Belle S. Wheelan stood before a group of community college leaders from around the country and asked for their help.
The setting was an early-morning breakfast meeting at the annual convention of the American Association of Community Colleges in Washington, D.C., not far from the U.S. Capitol, where lawmakers and their aides have been busy rewriting the Higher Education Act since last summer.
While the audience of college presidents and chancellors sipped coffee and picked at their bacon and eggs, Wheelan, president of the Southern Association of Colleges and Schools Commission on Colleges, said a reauthorized HEA could be very hard to swallow.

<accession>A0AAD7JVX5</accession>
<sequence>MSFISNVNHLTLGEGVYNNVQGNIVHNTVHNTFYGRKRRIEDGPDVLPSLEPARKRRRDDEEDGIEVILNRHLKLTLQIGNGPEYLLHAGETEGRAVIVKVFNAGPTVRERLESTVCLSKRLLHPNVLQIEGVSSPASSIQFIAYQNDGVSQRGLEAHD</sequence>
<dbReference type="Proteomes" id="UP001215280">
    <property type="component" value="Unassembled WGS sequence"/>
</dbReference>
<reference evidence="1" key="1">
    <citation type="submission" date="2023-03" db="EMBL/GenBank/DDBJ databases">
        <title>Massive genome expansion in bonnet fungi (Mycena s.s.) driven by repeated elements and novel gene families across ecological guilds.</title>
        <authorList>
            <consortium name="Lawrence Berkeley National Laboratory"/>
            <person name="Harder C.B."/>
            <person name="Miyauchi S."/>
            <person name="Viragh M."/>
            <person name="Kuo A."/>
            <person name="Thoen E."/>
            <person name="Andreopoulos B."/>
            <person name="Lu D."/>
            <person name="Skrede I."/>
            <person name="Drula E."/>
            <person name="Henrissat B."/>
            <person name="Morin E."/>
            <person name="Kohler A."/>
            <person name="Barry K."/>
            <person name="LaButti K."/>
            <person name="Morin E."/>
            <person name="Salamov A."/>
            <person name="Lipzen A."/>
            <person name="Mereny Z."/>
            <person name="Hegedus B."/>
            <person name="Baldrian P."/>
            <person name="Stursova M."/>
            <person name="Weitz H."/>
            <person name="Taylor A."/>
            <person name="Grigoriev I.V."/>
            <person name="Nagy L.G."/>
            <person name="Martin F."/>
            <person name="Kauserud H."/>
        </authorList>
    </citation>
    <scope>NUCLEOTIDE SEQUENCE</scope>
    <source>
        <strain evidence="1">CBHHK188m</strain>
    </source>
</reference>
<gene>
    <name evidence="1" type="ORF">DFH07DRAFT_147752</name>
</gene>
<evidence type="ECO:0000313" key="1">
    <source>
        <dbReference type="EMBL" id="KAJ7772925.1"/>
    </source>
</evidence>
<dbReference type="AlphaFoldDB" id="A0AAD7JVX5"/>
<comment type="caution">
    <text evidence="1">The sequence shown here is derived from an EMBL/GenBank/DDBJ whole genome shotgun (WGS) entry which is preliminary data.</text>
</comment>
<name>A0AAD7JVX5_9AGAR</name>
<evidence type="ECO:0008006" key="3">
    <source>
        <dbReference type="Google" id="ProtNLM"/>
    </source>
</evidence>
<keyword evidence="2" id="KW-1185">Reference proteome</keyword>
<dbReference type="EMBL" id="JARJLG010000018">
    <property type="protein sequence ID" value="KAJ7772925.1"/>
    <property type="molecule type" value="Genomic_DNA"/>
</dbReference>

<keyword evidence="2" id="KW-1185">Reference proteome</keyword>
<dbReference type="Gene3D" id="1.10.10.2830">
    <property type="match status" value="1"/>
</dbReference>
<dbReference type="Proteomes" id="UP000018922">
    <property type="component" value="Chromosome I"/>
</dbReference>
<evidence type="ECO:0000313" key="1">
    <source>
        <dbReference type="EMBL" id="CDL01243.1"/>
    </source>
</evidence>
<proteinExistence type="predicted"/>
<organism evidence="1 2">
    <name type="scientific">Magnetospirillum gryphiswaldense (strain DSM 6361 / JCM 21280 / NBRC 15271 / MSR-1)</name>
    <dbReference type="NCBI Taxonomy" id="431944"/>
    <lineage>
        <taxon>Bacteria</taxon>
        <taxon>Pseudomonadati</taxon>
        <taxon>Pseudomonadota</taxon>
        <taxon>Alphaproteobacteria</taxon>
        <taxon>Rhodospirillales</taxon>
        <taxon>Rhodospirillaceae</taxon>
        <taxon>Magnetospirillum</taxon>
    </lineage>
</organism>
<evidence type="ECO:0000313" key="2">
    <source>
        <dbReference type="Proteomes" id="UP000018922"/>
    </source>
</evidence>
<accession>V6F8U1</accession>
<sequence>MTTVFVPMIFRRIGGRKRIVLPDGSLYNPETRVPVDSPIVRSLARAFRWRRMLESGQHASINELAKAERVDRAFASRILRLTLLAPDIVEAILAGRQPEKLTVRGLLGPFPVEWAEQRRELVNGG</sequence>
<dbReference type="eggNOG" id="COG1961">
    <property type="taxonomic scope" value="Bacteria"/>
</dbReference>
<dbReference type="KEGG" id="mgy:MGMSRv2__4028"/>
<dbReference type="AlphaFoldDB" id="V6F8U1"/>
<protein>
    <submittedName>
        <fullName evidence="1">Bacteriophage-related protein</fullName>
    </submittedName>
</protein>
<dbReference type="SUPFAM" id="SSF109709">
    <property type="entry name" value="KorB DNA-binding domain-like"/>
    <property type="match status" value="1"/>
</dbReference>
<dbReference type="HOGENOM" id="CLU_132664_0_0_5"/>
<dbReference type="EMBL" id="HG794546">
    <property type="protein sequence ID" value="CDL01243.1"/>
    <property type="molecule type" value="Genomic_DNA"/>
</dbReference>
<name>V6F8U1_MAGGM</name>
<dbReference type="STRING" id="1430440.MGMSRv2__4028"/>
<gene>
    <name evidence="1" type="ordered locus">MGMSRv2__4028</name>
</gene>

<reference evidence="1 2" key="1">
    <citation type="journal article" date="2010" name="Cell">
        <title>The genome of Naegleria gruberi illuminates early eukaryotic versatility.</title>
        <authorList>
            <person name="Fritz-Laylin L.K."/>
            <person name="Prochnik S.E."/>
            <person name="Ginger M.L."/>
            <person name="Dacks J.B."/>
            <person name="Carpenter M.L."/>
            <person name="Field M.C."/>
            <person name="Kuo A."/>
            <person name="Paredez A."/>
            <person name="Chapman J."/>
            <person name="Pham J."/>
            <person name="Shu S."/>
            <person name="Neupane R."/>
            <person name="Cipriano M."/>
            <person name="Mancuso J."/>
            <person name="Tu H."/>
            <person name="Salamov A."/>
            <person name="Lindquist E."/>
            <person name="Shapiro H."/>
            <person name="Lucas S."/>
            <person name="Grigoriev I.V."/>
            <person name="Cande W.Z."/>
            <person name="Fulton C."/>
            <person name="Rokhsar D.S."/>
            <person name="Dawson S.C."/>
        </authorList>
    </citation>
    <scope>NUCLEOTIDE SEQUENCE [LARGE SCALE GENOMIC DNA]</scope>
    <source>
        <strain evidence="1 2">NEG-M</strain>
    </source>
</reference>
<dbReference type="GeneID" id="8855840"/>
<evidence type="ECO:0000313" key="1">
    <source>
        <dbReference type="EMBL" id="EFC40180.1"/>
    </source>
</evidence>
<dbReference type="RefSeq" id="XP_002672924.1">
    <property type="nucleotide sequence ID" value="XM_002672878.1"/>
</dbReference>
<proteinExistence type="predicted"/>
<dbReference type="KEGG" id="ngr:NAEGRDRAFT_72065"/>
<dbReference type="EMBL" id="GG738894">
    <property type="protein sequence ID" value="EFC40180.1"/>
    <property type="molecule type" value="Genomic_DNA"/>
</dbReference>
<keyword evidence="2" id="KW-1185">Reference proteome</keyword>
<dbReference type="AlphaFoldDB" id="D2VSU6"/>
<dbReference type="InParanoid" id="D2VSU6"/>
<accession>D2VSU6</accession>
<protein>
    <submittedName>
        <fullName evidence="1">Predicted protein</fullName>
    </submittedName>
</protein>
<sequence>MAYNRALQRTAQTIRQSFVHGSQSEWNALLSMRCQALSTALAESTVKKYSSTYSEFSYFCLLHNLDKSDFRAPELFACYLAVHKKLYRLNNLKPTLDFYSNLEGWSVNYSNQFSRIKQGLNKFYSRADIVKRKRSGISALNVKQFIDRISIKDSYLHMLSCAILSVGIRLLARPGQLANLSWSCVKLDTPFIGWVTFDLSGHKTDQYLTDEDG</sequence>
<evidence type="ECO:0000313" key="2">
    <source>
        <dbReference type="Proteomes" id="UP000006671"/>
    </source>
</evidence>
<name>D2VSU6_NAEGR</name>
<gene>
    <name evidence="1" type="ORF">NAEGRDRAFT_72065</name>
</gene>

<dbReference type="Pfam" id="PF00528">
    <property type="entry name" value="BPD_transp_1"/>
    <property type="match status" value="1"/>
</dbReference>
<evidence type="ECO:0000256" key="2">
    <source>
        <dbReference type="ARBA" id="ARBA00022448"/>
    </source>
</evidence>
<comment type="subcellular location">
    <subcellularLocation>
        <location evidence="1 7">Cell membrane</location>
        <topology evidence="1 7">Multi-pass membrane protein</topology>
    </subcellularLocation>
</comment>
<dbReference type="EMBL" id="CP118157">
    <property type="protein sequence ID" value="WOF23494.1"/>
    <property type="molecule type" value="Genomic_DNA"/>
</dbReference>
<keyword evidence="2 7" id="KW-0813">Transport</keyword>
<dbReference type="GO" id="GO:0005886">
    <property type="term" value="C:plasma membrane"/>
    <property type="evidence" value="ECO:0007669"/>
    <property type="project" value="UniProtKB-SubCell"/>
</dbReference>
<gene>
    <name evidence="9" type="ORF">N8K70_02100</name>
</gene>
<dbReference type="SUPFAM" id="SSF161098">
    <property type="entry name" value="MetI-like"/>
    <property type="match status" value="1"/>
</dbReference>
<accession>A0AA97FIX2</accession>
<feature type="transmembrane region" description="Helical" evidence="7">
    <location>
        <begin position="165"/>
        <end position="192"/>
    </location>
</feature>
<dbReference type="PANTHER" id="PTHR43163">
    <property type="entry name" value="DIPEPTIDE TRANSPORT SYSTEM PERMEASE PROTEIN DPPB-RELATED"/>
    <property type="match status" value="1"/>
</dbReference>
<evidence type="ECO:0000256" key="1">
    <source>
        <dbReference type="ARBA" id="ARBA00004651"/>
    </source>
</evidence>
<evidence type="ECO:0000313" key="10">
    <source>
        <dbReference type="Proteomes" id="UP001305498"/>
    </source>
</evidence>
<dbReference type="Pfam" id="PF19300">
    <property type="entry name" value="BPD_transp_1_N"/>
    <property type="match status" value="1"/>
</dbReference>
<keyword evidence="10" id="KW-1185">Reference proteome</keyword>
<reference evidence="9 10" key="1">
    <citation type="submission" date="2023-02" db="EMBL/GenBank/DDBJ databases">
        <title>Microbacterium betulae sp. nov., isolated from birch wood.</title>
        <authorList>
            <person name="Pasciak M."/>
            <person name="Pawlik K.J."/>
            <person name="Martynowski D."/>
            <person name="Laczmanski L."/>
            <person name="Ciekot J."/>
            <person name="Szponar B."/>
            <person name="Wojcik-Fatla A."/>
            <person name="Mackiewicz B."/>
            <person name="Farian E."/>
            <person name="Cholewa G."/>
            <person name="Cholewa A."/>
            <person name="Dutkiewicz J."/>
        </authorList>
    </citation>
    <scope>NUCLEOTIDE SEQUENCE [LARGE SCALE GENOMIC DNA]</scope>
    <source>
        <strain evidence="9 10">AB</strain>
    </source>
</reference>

It could include provisions tying the receipt of federal money to minimum completion rates. It might create new penalties for colleges with high student loan default rates. And it’s up to community college leaders to tell Congress how unpalatable measures like that are, before they become law, Wheelan said.
“If you look at the policies coming out of Washington, they are still focused on that 18-21 year old cohort, which is only 13 percent of out students,” she said. “We are trying to get the folks in Washington to understand that. Help us help the powers that be understand that. We can speak with one voice.” <Read more.>